This review covers two conditions. These are acute fractures and non-union resulting from failed fracture healing. Clavicle or collarbone fractures account for around 4% of all fractures. While treatment of these fractures is usually non-operative, some types of fractures, as well as non-union of the middle third of the clavicle, are often treated surgically.
To evaluate the effectiveness of different methods of surgical treatment for acute fracture or non-union of the middle third of the clavicle.
We searched the Cochrane Bone, Joint and Muscle Trauma Group Specialised Register (to December 2008), Cochrane Central Register of Controlled Trials (CENTRAL) (The Cochrane Library 2008, Issue 4), MEDLINE (1966 to December 2008), EMBASE (1988 to December 2008), LILACS (1982 to December 2008), trial registries and reference lists of articles. No language or publication restrictions were applied.
Randomised and quasi-randomised controlled trials evaluating any surgical intervention for treating people with fractures or non-union of the middle third of the clavicle were considered. The primary outcomes were pain, treatment failure and health-related quality of life or shoulder function.
Data collection and analysis
Two authors independently selected eligible trials and three authors assessed methodological quality and cross-checked data extraction. There was no pooling of data.
Data from three small trials, each testing a different comparison, were included. Two trials had design features that carry a high risk of bias, limiting the strength of their findings. Low-contact dynamic compression plates appeared to be associated with significantly better upper-limb function throughout the year following surgery, earlier fracture union and return to work, and a reduced incidence of implant-associated symptoms when compared with a standard dynamic compression plate in 36 adults with symptomatic non-union of the middle third of the clavicle. One study (69 participants) compared the Knowles pin versus a plate for treating middle third clavicle fractures or non-union. Knowles pins appeared to be associated with lower pain levels and use of post-operative analgesics, reduced incidence of implant-associated symptoms, and shorter operation time and hospital stay. One study (133 participants) found that a three-dimensional technique for fixation with a reconstruction plate was associated with a significantly lower incidence of symptomatic delayed union than a standard superior position surgical approach.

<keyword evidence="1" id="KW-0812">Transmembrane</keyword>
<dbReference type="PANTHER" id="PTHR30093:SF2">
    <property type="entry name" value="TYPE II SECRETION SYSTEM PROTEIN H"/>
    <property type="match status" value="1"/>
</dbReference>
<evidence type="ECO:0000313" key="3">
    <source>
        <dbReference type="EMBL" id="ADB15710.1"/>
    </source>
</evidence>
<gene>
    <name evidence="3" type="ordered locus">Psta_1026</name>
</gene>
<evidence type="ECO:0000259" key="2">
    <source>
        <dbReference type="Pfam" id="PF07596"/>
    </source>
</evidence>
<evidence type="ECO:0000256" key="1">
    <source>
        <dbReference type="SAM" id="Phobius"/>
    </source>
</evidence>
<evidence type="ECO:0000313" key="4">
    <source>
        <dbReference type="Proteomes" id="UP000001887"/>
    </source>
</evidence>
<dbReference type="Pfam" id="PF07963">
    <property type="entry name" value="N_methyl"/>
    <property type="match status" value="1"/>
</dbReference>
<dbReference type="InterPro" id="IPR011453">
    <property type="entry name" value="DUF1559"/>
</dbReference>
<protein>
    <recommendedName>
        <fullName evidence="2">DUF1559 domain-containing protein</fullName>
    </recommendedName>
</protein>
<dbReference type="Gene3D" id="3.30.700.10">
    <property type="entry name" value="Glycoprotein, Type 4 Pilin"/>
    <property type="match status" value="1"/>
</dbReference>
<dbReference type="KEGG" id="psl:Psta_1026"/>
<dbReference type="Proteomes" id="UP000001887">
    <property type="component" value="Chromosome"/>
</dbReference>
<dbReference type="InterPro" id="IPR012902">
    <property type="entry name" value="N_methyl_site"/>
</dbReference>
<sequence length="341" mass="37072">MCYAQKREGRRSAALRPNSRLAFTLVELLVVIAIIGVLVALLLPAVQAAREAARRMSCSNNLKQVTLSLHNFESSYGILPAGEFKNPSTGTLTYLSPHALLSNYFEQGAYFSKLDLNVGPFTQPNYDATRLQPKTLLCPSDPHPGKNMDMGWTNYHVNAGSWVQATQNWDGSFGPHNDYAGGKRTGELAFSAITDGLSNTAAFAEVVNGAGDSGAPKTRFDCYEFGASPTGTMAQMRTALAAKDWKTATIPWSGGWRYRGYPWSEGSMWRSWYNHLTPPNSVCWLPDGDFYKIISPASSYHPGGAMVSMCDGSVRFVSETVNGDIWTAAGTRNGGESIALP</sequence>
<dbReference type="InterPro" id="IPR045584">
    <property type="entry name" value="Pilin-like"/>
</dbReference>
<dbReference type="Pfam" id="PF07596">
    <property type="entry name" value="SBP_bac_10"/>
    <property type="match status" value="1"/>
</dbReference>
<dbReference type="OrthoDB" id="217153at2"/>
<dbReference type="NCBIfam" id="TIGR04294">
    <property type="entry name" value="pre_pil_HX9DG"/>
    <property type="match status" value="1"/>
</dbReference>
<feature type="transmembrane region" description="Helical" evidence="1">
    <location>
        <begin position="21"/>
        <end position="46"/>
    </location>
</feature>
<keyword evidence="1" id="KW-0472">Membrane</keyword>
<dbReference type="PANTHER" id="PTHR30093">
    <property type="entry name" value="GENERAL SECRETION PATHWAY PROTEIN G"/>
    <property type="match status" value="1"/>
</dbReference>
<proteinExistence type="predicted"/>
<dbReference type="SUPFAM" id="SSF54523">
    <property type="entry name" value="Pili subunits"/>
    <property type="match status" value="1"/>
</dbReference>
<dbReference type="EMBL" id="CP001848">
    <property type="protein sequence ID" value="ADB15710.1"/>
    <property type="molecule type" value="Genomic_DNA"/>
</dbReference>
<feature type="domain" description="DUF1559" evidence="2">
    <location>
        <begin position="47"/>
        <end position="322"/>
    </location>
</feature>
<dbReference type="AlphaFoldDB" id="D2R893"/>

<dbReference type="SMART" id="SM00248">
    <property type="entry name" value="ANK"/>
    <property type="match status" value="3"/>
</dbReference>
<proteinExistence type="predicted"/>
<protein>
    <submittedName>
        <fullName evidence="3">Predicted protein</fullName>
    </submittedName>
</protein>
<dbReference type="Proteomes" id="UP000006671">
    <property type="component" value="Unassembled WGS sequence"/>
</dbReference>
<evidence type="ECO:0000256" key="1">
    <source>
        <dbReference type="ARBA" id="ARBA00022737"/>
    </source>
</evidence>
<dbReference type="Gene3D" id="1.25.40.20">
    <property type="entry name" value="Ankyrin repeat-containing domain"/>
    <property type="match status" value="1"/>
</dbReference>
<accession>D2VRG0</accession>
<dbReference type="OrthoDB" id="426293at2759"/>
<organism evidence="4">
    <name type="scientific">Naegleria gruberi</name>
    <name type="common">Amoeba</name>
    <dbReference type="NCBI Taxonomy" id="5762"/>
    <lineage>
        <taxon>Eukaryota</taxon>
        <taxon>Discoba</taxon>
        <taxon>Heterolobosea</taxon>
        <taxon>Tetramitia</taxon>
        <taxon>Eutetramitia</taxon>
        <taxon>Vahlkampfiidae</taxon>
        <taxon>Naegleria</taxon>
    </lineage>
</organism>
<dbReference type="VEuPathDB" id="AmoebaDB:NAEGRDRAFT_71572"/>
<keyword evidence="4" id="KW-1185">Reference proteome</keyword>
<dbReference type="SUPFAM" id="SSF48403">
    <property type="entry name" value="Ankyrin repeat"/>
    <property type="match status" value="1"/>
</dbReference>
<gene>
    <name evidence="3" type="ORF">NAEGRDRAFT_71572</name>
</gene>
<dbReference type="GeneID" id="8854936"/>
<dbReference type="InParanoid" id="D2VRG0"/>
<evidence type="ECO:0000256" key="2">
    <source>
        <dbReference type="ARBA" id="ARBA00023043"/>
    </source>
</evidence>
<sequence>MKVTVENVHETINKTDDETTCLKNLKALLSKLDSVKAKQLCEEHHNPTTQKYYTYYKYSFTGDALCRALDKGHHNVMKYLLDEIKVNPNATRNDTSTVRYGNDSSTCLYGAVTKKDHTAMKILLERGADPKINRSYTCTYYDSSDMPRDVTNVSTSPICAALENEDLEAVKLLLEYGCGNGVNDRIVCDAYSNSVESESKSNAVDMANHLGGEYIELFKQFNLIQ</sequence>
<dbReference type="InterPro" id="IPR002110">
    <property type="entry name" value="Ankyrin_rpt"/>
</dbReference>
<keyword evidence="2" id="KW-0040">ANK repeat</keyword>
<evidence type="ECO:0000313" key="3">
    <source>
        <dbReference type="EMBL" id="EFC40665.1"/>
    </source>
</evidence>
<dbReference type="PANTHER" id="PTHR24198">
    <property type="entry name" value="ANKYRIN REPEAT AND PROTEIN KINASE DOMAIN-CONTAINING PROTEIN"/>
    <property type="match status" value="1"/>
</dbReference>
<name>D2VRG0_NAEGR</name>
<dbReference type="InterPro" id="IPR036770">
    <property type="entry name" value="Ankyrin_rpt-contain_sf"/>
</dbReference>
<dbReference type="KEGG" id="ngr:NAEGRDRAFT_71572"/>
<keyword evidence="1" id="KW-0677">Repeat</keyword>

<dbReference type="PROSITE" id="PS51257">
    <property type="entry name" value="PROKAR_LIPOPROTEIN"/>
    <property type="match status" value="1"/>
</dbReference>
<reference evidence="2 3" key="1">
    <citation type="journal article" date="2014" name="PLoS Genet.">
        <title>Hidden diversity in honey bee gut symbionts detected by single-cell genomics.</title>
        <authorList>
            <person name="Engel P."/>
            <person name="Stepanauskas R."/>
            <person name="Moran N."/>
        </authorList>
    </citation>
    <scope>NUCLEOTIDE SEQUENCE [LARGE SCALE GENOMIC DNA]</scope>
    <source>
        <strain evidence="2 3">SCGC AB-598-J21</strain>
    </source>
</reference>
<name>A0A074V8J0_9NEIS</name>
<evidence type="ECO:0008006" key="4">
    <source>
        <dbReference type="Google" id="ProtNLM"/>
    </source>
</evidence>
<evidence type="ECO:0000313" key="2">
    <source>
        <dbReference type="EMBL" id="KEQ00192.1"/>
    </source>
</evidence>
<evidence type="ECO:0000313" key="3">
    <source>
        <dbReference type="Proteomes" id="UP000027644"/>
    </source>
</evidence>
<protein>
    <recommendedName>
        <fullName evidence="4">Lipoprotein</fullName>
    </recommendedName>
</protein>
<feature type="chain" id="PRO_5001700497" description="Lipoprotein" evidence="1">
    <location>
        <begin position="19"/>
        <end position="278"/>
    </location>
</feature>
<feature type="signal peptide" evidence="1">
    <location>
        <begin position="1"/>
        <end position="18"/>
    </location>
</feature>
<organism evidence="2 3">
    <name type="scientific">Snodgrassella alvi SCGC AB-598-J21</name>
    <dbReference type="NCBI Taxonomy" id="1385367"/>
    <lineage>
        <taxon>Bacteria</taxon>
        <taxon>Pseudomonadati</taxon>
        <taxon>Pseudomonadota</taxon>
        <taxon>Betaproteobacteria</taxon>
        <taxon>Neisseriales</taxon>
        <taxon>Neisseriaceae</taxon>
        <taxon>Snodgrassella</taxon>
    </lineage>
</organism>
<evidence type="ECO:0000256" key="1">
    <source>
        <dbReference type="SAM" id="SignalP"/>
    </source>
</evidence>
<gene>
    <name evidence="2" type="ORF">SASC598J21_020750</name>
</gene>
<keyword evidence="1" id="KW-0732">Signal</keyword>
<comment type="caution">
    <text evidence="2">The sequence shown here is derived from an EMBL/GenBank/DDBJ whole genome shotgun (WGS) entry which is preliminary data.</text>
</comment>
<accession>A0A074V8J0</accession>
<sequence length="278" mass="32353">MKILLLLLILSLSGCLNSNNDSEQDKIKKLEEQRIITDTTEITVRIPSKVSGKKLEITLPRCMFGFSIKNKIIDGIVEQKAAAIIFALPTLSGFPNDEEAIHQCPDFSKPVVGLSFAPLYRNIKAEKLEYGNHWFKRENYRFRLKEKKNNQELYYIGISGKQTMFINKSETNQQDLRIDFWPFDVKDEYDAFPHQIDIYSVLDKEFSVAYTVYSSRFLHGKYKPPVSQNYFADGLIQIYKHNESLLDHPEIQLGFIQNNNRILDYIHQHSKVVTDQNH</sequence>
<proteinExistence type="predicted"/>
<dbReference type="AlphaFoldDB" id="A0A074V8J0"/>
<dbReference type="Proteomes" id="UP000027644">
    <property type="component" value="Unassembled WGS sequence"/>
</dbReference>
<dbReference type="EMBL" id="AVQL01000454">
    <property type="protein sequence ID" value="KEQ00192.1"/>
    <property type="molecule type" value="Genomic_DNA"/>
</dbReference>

There is limited evidence, from single trials only, regarding the effectiveness of different methods of surgical fixation of fractures and non-union of the middle third of the clavicle.